Lessons from Christmasgate: Sunday, December 25, 2022
I was a little taken back by all the debate and the spirit of the chatter about whether churches would cancel their Sunday worship on Christmas day this year or not. I guess, thankfully, this issue won't raise its head again for eleven years. However, next year Christmas Eve will land on Sunday, so maybe we will have a ChristmasEvegate? I hope not! Anyway, here a few thoughts on Christmasgate, now that the arguments have ceased.
The reason some churches cancelled Sunday worship is because they have unfortunately succumbed to the very thing we've tried for years to resist. I grew up in church. So, I've been hearing about the woes of "the commercialization of Christmas" since I was young enough to believe that Santa really knew if I had been good or bad. 2018 is when we started seeing churches exponentially increase the amount of Christmas Eve services they offered. (Some churches offered six or more in 2022). In addition, this year, some churches actually added a Christmas Eve, Eve service on December 23rd. But that's not all. If you viewed the social media advertisements, you noticed that these Christmas Eve services are becoming full-fledge productions! Amazing light shows. Kids who come are promised special gifts. Raffle drawings with expensive prizes are planned. Photo-booths are professionally set. And on-and-on! Understandably, a big reason some churches cancelled Christmas Sunday worship was clearly stated: "we are all going to be completely pooped after all those Christmas Eve services! So, we are going to give all of our volunteers Sunday off." Well, yeah! Evidently the craziness of the Christmas season, that we've been pushing-back on for years, has finally overtaken us. Sigh.
Another reason some churches cancelled Sunday worship on Christmas was due to conflating an outreach opportunity with Lord's Day worship. Outreach is key. Outreach is our mission. We do too little of it. Gathered, Sunday worship is commanded. It edifies, encourages and equips believers. We do too little of it. All the outreach that is happening on Christmas Eve is awesome! Gathering on Lord's Day, which was also Christmas Day, this year, was especially impactful. With that said, some churches cancelled Sunday worship on Christmas day because they confused evangelistic opportunities, like Christmas Eve, with the mandate for the church to gather for worship on Sundays. The two are not the same thing. We gather to worship on Sundays, and then we scatter in order to evangelize from Monday to Saturday. That should be the normal rhythm for the people of God. Make no mistake, Christmas Day falling on a Sunday exposed this confusion, it didn't create it. Most churches that lean more attractional rather than confessional tend to confuse these most of the time. So, when Christmas fell on a Sunday like it did this year, it was a no brainer what they would do. They would cancel the worship service on Sunday. After all, when outreach gatherings and worship gatherings are conflated, it does no harm to cancel one of them, was their thinking.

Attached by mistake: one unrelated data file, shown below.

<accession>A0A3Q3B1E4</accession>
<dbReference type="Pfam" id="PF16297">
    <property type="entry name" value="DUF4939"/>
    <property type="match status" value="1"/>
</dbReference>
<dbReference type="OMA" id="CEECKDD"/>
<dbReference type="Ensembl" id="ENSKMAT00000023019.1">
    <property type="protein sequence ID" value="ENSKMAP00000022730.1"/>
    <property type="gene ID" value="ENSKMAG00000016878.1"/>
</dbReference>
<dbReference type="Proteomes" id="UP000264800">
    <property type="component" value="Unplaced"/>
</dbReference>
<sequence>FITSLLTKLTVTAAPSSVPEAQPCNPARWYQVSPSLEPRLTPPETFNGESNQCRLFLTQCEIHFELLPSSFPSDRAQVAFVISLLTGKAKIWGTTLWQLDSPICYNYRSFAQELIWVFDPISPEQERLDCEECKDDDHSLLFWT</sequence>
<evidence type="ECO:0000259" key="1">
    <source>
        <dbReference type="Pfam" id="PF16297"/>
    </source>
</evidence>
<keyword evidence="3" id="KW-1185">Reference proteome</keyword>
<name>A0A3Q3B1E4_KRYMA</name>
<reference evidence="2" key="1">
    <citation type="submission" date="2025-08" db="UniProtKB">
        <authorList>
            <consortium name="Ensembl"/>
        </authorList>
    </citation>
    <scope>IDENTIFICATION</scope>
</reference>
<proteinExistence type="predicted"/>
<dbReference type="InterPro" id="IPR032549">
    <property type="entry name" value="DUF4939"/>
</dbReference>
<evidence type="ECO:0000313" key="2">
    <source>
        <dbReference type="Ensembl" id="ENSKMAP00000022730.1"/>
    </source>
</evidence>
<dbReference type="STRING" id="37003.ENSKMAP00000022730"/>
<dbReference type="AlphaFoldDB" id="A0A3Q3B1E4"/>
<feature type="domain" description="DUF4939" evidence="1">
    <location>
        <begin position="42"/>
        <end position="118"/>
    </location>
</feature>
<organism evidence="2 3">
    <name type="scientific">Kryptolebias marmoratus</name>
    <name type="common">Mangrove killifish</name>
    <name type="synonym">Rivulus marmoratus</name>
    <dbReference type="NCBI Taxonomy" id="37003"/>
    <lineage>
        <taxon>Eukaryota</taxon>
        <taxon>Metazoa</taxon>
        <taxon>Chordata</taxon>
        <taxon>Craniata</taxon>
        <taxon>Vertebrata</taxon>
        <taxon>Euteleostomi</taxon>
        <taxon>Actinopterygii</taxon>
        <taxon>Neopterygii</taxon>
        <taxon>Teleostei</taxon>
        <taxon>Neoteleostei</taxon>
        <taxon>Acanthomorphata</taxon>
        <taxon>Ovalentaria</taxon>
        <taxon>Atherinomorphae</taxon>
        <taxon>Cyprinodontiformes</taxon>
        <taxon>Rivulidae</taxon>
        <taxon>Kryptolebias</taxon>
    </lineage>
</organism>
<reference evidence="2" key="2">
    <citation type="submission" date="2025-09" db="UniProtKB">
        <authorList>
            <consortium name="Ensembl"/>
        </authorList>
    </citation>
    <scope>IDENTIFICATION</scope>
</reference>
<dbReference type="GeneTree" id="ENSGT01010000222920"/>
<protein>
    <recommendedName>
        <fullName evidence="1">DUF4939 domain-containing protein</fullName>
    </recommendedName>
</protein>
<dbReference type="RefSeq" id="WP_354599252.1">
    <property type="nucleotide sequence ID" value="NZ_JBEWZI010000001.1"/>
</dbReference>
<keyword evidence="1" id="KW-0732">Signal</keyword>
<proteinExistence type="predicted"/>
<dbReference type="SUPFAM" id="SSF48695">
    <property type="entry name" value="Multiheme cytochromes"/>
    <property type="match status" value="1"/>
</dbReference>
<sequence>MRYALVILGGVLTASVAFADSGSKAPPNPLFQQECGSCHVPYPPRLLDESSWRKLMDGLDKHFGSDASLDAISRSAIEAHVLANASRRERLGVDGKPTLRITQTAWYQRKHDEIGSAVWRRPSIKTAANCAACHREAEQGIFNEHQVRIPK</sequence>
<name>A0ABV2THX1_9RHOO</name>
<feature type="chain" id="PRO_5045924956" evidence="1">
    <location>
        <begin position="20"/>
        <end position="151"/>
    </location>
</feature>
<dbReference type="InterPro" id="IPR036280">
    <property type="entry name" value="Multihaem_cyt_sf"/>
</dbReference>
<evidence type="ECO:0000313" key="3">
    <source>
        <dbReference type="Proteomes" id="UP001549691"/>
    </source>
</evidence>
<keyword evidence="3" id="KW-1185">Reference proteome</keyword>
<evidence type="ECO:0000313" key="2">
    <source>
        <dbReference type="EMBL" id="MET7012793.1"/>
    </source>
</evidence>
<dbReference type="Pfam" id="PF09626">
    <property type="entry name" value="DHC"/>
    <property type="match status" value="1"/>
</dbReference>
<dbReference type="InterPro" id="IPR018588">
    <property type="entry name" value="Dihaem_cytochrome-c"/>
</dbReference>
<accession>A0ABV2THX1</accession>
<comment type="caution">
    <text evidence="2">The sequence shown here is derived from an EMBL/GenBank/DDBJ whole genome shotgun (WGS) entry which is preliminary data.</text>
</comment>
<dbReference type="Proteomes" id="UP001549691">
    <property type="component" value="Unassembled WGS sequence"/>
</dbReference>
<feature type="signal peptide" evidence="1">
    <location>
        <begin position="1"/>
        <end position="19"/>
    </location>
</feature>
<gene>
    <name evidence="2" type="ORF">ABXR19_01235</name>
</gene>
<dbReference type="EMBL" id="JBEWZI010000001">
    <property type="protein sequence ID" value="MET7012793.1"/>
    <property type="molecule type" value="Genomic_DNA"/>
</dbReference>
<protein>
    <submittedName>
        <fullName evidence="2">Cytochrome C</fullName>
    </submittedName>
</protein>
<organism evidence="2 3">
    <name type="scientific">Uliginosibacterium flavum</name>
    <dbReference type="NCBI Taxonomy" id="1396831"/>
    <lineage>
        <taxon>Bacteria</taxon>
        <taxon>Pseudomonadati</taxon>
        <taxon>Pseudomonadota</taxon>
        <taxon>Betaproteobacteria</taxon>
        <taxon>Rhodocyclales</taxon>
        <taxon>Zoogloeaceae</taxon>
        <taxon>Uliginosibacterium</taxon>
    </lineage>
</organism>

Be aware that your church's decisions do impact other gospel-preaching churches in your area. One of the reasons the Apostle Paul gave when he was seeking to persuade the Corinthians about the ethics of women and men wearing headgear in the church was "what other churches were practicing." While important denominational distinctives have caused our churches to worship separately, we still must steward our decisions carefully because those decisions impact other churches. On Christmas Sunday this year, I found it disappointing to meet family after family from other local churches that were joining us for worship only because their churches had cancelled Christmas Sunday worship.
We should be careful of becoming self-righteous because we did host worship on Sunday, December 25th, 2022. The other side. While I'm completely convinced that churches should not have cancelled Lord's Day gathering because it was Christmas Day, I can easily demonstrate a self-righteous spirit with my position. While I personally wish churches would not have cancelled Christmas Sunday services (reasons stated above), I have a responsibility not to judge them as an unspiritual believer because we disagree. If they have abandoned Lord's Day worship entirely, that's another issue, for sure. But short of that, I must show deference to other churches, pastors and believers by how I speak about those who made a decision with which I disagree. (Romans 14:1-15:7). I want to encourage those of us who didn't cancel worship on Christmas Sunday, to not blow a trumpet on the street corner, so that everyone knows about it. If you did, you have your reward.
And may God the Father, our Lord Jesus Christ, and the Holy Spirit abundantly bless our gathered worship on Sunday, December 25th, 2033.